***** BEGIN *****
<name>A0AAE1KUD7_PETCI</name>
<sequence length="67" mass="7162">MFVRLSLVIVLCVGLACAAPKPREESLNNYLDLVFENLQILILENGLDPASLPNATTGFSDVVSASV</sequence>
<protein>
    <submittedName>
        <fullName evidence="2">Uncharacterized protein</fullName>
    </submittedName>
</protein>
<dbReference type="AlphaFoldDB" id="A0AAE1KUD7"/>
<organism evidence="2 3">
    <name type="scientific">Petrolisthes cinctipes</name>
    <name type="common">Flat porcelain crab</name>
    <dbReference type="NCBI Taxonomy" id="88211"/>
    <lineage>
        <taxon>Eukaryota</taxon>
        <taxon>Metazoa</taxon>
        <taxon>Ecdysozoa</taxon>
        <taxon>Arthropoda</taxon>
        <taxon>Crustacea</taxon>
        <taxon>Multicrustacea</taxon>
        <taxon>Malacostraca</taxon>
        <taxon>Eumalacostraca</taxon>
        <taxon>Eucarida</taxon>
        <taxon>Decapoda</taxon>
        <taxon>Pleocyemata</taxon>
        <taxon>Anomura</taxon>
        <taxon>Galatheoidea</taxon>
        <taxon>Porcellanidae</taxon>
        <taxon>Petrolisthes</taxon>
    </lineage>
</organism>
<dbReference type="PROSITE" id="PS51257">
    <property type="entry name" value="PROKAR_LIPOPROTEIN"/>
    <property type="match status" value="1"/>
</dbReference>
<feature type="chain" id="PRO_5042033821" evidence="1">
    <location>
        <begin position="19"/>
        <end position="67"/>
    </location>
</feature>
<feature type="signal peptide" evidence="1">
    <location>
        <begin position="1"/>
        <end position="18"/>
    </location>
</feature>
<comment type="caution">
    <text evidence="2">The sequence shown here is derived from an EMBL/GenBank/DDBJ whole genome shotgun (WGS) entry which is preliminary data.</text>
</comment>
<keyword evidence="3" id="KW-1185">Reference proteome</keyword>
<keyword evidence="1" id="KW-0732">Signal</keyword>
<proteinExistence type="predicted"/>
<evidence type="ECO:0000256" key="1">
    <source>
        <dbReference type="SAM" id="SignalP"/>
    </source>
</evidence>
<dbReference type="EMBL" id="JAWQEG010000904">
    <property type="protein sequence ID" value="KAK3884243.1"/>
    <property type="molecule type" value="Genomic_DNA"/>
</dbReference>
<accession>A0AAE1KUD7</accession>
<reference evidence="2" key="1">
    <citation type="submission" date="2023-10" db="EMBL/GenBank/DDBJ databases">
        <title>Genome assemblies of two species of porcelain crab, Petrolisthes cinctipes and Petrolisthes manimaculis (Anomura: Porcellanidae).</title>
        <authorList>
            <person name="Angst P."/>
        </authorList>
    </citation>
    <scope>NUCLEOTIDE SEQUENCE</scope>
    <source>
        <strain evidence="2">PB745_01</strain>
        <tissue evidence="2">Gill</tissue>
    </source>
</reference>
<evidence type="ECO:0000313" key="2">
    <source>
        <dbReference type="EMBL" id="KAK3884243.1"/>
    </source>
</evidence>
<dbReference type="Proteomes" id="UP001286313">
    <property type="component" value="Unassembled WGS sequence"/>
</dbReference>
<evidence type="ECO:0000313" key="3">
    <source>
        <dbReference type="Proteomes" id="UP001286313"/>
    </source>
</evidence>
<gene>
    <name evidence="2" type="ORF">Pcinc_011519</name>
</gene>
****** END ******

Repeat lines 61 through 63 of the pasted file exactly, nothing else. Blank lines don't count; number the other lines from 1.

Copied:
</dbReference>
<accession>A0AAE1KUD7</accession>
<reference evidence="2" key="1">